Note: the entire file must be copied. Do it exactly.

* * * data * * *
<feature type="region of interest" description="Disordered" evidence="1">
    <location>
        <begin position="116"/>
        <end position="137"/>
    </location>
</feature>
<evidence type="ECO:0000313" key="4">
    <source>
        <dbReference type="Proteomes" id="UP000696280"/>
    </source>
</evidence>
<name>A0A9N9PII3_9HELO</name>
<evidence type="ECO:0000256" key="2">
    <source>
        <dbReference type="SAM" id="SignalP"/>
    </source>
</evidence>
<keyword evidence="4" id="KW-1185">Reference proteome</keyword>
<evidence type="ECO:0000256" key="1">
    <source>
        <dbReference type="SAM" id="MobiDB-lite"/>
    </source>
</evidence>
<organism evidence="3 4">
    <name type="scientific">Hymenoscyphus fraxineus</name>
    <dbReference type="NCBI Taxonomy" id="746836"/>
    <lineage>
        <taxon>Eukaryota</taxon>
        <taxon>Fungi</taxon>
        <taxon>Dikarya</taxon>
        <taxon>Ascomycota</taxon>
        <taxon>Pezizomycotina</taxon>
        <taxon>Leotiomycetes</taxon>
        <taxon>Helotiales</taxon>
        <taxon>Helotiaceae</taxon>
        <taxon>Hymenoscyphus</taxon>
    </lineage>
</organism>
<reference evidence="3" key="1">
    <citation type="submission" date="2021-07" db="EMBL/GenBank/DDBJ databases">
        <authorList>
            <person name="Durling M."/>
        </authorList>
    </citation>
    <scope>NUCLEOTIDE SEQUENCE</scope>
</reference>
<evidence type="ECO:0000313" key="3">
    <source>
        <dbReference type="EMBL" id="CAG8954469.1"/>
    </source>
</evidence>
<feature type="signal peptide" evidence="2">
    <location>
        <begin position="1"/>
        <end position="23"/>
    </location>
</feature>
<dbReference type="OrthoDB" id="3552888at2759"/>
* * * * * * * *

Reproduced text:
<feature type="region of interest" description="Disordered" evidence="1">
    <location>
        <begin position="116"/>
        <end position="137"/>
    </location>
</feature>
<evidence type="ECO:0000313" key="4">
    <source>
        <dbReference type="Proteomes" id="UP000696280"/>
    </source>
</evidence>
<name>A0A9N9PII3_9HELO</name>
<evidence type="ECO:0000256" key="2">
    <source>
        <dbReference type="SAM" id="SignalP"/>
    </source>
</evidence>
<keyword evidence="4" id="KW-1185">Reference proteome</keyword>
<evidence type="ECO:0000256" key="1">
    <source>
        <dbReference type="SAM" id="MobiDB-lite"/>
    </source>
</evidence>
<organism evidence="3 4">
    <name type="scientific">Hymenoscyphus fraxineus</name>
    <dbReference type="NCBI Taxonomy" id="746836"/>
    <lineage>
        <taxon>Eukaryota</taxon>
        <taxon>Fungi</taxon>
        <taxon>Dikarya</taxon>
        <taxon>Ascomycota</taxon>
        <taxon>Pezizomycotina</taxon>
        <taxon>Leotiomycetes</taxon>
        <taxon>Helotiales</taxon>
        <taxon>Helotiaceae</taxon>
        <taxon>Hymenoscyphus</taxon>
    </lineage>
</organism>
<reference evidence="3" key="1">
    <citation type="submission" date="2021-07" db="EMBL/GenBank/DDBJ databases">
        <authorList>
            <person name="Durling M."/>
        </authorList>
    </citation>
    <scope>NUCLEOTIDE SEQUENCE</scope>
</reference>
<evidence type="ECO:0000313" key="3">
    <source>
        <dbReference type="EMBL" id="CAG8954469.1"/>
    </source>
</evidence>
<feature type="signal peptide" evidence="2">
    <location>
        <begin position="1"/>
        <end position="23"/>
    </location>
</feature>
<dbReference type="OrthoDB" id="3552888at2759"/>